International NGOs provide all the necessities for the residents of the camp.  Residents are given bamboo and other materials to build a house, monthly basic food rations and charcoal for cooking. The TBBC (Thai Burmese Border Consortium) has now been providing food to the camp residents for over 20 years, which is way beyond what they were expecting.  The food allocation per month for one adult is:

  • 15 kg rice
  • 1.2 kg beans
  • 125 grams sugar
  • 123 grams dried chilli
  • 1 litre cooking oil
  • 500 grams iodised salt
  • 0.5 kg fortified flour

The camp also has a medical clinic, schools, and vocational training centres.  There is also a weaving and handicrafts centre where local women can produce goods to sell to make a little money to buy additional food items, although technically they cannot leave the camp to sell their goods, and residents do not earn income, so this business is not very developed.  When our group arrived at the camp, word spread quickly and soon a group of women quietly gathered at the back of the shelter where we were meeting with arms full of woven products to sell to us.  The Commander laughed when he saw them and announced that the camp market had come to us.  We all bought lots of things from them.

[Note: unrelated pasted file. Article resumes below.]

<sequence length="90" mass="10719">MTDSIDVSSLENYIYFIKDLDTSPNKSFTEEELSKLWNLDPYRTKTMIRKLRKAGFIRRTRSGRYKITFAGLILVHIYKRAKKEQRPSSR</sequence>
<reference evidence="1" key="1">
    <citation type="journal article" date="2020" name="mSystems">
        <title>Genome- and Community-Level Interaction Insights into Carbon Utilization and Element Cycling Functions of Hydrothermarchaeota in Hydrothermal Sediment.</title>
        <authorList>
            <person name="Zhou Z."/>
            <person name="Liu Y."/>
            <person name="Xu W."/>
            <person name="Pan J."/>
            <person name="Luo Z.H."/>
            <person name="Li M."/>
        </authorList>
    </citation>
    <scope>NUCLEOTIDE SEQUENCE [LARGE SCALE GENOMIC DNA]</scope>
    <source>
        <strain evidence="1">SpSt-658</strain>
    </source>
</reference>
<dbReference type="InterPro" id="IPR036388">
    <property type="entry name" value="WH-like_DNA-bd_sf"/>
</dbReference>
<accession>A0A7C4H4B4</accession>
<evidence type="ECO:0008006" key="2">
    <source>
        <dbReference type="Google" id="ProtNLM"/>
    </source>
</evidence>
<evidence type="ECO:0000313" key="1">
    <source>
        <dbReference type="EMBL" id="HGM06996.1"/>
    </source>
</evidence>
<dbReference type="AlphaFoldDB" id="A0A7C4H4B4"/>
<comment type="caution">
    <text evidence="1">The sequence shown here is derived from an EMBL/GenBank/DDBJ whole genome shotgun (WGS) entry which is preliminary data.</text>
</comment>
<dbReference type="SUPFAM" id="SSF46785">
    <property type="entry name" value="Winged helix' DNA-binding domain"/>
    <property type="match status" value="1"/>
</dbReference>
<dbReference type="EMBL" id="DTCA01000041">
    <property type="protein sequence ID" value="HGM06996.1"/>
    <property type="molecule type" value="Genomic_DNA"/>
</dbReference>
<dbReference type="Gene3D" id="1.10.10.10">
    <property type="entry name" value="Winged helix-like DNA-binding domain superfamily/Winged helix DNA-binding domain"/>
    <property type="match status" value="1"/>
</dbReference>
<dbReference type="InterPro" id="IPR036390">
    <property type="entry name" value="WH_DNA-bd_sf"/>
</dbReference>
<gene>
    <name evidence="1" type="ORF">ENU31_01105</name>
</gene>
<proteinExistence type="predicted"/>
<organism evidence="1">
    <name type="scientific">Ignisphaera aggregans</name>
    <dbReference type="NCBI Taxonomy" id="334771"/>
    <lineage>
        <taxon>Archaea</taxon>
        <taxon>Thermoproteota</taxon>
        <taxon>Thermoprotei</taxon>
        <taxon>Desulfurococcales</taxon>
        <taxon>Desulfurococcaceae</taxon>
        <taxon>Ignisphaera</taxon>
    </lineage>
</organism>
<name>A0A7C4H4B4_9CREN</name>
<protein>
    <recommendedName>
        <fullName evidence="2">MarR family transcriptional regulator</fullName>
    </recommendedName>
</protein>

Other INGOs working in the camp include the International Rescue Committee, Jesuit Refugee Service, ZOA Refugee Care, Catholic Office for Emergency Relief and Refugees, and Women’s Education for Advancement and Employment.  There is also a camp-based organisation called the Karenni Women’s Organisation.  We also met an AVI volunteer there!